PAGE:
I will post here my best photos, as well as a few collections of photos taken on special occasions. Since these are meant to exhibit the capability of the FZ300, I will refrain from posting pictures that have undergone heavy computer editing.
These photos were taken during Lucca's Luminara della Santa Croce held in 2016, as every year, on Sep. 13th. After the religious procession there is a long session of fireworks which one can see from the City Walls: I was standing in the crowd so I could not use the tripod: in fact for many pictures I had to stand in tiptoes! Luckily the FZ300 anti-shake system is very good. Most pictures were taken with 1:4.0, 1/30" and ISO400. Back home on the PC I did not need to apply noise-reduction, just some cropping and minimally improving the highlights-shadows balance.
For this feast the facades of Lucca's main town buildings are illuminated with many large candles. For these pictures I used the tripod. The moon was taken with 1:5.6, 1/200" and 1200mm (optical 600mm and 2x digital zoom).
Photos of a week's holiday with my wife in this beautiful area of West Tuscany and North Umbria.
The internal dome's mosaics, one of the great masterworks of medieval art. Flash, tripod and monopod are not allowed. As a gracious concession, I was allowed (a) to keep the tripod extended, (b) with its legs collapsed thus acting as a monopod, (c) using it only as a support for my hands holding the camera and (d) doing it all quickly! The movable LCD screen was invaluable for the task. I used ISO 400 and aperture 2.8 throughout. For some photos I was able to use comfortable shutter speeds around 1/80", but for others (such as the first 2 and the last 3 of this selection) I had to use speeds between 1/15" and 1/25". Back home in the computer I slightly increased the colour saturation and improved the darker areas caused by the uneven lighting.
Revisiting the Riviera Ligure after 37 years:
1. Three views of Rapallo.
The night pictures were taken with long exposure and tripod.
2. Three views of San Fruttuoso.
The 2 panoramic ones were obtained merging two pictures.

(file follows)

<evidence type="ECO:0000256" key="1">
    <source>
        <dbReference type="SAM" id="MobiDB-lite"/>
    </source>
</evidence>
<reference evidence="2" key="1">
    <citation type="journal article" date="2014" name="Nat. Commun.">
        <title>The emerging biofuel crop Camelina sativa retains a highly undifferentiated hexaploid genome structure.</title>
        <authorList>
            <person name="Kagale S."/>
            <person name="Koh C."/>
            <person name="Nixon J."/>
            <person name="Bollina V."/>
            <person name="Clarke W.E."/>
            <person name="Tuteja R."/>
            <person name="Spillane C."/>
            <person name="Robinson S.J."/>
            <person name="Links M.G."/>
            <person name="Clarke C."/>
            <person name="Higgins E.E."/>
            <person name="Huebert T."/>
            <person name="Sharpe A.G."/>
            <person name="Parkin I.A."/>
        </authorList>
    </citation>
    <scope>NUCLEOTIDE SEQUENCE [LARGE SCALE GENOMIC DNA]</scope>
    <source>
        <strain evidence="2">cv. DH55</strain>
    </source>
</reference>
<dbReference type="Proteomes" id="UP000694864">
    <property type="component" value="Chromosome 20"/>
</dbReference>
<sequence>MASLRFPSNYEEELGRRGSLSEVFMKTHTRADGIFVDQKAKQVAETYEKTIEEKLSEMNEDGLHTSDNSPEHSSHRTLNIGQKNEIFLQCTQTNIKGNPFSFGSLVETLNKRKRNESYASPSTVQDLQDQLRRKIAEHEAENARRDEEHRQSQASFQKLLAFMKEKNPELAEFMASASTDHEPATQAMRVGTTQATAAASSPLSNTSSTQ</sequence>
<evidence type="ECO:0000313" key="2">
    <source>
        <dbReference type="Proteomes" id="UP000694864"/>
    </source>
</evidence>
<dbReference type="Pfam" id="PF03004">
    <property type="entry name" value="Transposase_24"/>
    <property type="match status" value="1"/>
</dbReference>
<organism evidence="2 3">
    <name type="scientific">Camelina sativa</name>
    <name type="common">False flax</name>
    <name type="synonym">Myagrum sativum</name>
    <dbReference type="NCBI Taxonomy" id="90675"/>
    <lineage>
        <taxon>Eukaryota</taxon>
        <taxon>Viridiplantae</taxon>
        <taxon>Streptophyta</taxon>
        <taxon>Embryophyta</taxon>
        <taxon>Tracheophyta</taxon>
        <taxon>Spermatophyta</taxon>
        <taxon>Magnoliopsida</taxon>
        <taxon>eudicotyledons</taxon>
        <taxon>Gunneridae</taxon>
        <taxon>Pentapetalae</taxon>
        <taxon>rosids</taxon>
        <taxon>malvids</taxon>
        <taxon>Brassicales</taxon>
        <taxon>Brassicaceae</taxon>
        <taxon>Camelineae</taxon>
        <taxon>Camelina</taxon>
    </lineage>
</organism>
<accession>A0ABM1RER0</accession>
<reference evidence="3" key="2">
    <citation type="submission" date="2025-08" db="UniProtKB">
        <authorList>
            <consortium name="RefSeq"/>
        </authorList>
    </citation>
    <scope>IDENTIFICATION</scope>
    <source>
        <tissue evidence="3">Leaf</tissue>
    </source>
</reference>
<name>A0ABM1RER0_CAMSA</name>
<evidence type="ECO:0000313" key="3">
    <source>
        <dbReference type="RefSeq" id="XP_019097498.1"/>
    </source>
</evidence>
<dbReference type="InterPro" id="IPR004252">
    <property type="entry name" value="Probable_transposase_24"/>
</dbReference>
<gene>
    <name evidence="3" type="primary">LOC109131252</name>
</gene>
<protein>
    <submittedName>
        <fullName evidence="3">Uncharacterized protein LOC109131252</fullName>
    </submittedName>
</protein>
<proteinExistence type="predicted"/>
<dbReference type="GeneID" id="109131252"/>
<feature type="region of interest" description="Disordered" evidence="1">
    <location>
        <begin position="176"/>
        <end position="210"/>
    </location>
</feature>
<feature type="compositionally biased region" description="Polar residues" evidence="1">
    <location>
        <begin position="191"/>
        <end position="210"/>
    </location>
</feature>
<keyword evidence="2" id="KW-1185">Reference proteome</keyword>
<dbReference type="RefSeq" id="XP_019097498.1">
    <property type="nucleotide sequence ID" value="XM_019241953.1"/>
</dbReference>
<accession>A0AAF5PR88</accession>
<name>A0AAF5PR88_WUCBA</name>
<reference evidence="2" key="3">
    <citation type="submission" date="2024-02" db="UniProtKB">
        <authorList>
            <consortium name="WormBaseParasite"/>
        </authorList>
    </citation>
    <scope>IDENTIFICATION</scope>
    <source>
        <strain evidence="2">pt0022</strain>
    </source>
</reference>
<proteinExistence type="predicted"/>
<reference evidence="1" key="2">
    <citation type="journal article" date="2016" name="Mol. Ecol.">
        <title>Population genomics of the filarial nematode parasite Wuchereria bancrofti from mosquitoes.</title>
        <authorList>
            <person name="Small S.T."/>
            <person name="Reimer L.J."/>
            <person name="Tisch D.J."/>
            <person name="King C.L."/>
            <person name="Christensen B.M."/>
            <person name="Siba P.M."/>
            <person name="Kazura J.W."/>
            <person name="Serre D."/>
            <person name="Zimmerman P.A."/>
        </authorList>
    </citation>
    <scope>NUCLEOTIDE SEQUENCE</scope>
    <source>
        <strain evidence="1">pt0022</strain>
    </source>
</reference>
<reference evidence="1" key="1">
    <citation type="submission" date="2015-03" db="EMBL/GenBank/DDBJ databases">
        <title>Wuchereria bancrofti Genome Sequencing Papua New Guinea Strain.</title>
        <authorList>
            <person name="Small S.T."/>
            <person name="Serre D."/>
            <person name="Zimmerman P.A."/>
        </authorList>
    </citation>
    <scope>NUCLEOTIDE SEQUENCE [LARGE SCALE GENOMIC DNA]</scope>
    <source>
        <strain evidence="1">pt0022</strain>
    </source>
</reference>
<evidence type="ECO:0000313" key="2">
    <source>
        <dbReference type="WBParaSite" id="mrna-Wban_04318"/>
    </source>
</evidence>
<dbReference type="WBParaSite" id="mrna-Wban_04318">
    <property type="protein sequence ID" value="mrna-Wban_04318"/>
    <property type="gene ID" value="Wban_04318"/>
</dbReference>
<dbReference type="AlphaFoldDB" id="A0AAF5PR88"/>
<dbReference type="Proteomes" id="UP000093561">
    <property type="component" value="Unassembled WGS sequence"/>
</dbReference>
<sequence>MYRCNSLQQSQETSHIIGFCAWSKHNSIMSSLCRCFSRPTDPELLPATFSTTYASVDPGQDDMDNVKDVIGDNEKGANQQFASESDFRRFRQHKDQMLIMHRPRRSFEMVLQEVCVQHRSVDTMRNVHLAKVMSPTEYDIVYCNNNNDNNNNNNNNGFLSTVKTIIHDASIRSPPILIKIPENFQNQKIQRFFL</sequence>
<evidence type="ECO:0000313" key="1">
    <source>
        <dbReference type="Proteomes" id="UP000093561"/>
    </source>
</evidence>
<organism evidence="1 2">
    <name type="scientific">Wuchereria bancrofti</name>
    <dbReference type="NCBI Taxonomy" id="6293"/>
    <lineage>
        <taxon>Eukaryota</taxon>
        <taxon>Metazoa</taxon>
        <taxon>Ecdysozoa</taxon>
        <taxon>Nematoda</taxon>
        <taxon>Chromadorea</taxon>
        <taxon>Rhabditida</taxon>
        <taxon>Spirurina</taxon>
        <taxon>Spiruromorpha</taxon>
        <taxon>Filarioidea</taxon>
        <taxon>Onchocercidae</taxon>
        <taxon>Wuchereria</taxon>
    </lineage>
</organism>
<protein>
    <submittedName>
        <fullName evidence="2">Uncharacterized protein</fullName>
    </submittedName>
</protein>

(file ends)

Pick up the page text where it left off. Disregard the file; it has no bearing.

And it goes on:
For the other one I used the Polarizing filter.
3. Three views of Portofino.
The last picture was taken from the Castello.
These photos were taken at the apex of the 2016 Supermoon.
- Date: 14th November 2016 at 9pm GMT
- Place: Farneta Church hill, a few miles West from Lucca, Italy. Temperature: 5ºC
- Tripod: Cullmann MAGIC SystemPod with ball head
- Shutter cable: Panasonic DMW-RSL1E9 remote control
- Filters: none, other than the always-inserted Hoya UV Pro1 Digital Filter 52mm
- Picture size: 4000x3000 px (maximum allowed by the camera's 12Mpx)
- Picture Quality: JPEG High quality
- Photo Style: STD (Standard)
- Mode Dial: M (Manual)
- ISO Sensitivity: 100
- White Balance: AWB
- Aperture Metering: Spot (as an aid for manual exposure)
- AutoFocus: Spot (every single picture was re-focused)
- Zoom: 1200mm (600mm optical maximum plus 2X digital)
About 20 pictures were taken, grouped in three different apertures, with speeds manually assigned to compensated as viewed in the screen:
f:4.0 with 1/640" f:5.6 with 1/400" f:8.0 with 1/200"
- With JPEG files, any further process and save produces quality loss: therefore, all the pictures were saved to TIFF format and this was used throughout the computer processing.
- The pictures were copied to another folder and carefully cropped (to 1345x1345 px) so that the moon was perfectly centered. This allowed a careful comparative evaluation of successive pictures.
- Even in pictures taken with the same exposure and within few seconds there were important differences. This is because the Moon moves in the sky: it is seen differently by the objective due to its imperfections, to the point of the Moon's diameter showing differences of a few pixels.
- Comparison with cropped files allowed to find that f:5.6 yielded the pictures I preferred. A best picture was selected for each aperture. To these three pictures a further six were selected, all with f:5.6 to allow for merging (see below). We now had only 9 pictures, each one in its original and cropped version.
- The cropped files now had the "canvas" enlarged to 2400x1800px, which we had decided it was to be the final picture size. This was needed by the next task.
- Each original file had the cropped file superimposed as a layer, where the empty surrouding part was selected, the selection inverted, the whole picture cropped and the layer deleted. Now the original pictures were all cropped to 2400x1800 with perfect centering.
- The best pictures were those with f:5.6. Of these, the 6 best were "merged" (superimposing layers with successive transparencies of 1/n, i.e. 100%, 50%, 33%, 25%, 20%, 17%). This involved very slight rotations and size changes for best overlay.
- Now we had four pictures: 4,0, 5.6 and 8.0 "singles" plus 5.6 "merged".
- Contrast: In all the pictures the Moon lacked contrast, so I applied "Curves" to improve this.
- Colour: no colour processing was carried on. The final colour shown is original.
- Noise reduction: once Curves were applied, the pictures showed their artifacts due to camera processing, tipically dark-grey spots all over the place. We tried to apply an Imagenomics Noise Reduction software, but it did not produce any viewable improvement except for the merged picture. (Note that these artifacts are only visible in the 2400x1800 image: when it is resampled down to 1200x900, as shown in the webpage, images look perfect)
- Sharpening: due to the dark spots, this was useless except for merged pictures.
- Merged pictures: these initially looked noticeable less sharp than the others. However, as expected, now the dark spots were gone, allowing to apply successfully a bit of both Noise Reduction and Sharpening. The final result was still visibly blurrier than original images, but also more "realistic".